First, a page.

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Consider an $SU(2)\times U(1)_Y\rightarrow U(1)_{EM}$ theory that is broken via a complex triplet with hypercharge 2. The potential is of the form

\begin{align} V(\Phi) = -m^2\Phi^\dagger\Phi + \lambda_1 (\Phi^\dagger\Phi)^2-\lambda_2\sum_a(\Phi^\dagger\mathcal{T}^a\Phi)(\Phi^\dagger\mathcal{T}^a \Phi), \end{align} where the $\mathcal{T}^a $ are the spin 1 matrices from QM & the identity for the hypercharge case. I want the Higgs masses. I received a hint to do the work in the six dimensional real representation, where the real antisymmetric generators take the form \begin{align} iT^a = \begin{bmatrix} -\text{Im } \mathcal{T}^a & -\text{Re} \mathcal{T}^a\\ \text{Re }\mathcal{T}^a& -\text{Im }\mathcal{T}^a\end{bmatrix} \end{align}

The charge matrix $Q = T^3+\frac{Y}{2}$ makes me employ a neutral vacuum (0,0,v,0,0,0). I found the gauge boson mass matrix and did a Weinberg-Salaam-esque diagonalization to find three gauge boson masses & 1 massless photons. I think this means there are three Goldstone bosons (for three broken generators).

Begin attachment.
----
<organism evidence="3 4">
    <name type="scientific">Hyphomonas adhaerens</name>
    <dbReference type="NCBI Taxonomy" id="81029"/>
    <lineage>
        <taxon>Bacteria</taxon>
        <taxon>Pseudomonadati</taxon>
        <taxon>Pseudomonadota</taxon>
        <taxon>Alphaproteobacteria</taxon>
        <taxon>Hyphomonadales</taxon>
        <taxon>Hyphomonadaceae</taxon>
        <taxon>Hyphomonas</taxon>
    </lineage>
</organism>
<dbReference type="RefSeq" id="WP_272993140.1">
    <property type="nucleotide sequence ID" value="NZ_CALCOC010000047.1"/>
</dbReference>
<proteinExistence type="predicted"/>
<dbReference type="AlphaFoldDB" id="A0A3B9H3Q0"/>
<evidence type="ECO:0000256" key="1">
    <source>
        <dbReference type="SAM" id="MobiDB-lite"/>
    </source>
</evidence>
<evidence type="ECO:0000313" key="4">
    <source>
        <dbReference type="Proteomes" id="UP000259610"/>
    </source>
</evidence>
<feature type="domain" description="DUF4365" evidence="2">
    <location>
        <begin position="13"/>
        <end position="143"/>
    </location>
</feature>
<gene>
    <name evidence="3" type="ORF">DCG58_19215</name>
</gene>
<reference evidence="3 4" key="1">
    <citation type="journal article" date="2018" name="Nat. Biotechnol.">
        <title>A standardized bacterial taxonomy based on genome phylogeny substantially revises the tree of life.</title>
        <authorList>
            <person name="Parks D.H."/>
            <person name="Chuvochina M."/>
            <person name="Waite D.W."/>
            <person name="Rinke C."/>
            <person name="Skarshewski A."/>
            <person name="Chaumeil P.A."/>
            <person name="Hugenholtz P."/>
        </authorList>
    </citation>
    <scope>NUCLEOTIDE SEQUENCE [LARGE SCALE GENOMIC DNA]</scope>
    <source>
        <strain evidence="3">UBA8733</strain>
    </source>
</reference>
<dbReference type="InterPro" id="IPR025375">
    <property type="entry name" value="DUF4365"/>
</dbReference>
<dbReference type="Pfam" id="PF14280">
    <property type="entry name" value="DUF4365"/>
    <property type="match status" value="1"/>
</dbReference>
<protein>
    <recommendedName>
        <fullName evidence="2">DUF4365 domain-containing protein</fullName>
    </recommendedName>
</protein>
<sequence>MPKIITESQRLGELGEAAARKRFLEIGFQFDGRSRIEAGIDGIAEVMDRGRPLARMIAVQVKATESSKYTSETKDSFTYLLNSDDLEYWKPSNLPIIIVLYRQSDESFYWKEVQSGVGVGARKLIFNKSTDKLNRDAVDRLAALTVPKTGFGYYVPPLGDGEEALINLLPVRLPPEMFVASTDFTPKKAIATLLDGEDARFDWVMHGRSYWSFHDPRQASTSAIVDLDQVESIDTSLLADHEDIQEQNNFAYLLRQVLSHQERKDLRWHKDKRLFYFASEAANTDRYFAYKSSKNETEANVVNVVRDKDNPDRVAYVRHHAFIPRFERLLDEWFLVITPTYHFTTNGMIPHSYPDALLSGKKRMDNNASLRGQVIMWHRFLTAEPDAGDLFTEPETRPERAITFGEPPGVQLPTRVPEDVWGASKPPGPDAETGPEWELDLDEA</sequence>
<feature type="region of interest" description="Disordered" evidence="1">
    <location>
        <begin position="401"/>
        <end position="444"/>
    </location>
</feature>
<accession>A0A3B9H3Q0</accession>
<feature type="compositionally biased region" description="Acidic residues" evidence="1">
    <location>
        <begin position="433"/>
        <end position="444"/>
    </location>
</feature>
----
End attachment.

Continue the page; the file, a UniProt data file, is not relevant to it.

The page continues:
If I translate to the real representation \begin{align} \Phi=\begin{bmatrix}\phi_1+i\phi_2\\\phi_3+i\phi_4\\\phi_5+i\phi_6\\\end{bmatrix}\rightarrow\phi=\begin{bmatrix}\phi_1\\\phi_2\\\phi_3\\\phi_4\\\phi_5\\\phi_6\end{bmatrix}. \end{align} and try to use the potential \begin{align} V(\phi) = -m^2\phi^T\phi + \lambda_1 (\phi^T\phi)^2+\lambda_2\sum_a(\phi^TiT^a\phi)(\phi^TT^a\phi), \end{align} the sum does not contribute because the $T^a$ are anti-symmetric. But then this is the linear sigma model. \begin{align} V(\phi) = -m^2\phi^T\phi + \lambda_1 (\phi^T\phi)^2 \end{align} I find the vacuum by finding a stationary point and get $v^2 =\frac{m^2}{4\lambda_1}$ and then expand about the vacuum $(\eta_1,\eta_2,\eta_3+v,\eta_4,\eta_5,\eta_6)$ and hope to get three massive terms. I only get one massive term of course (for $\eta_3$) but that cannot be right.

Does anyone see where I made a mistake?

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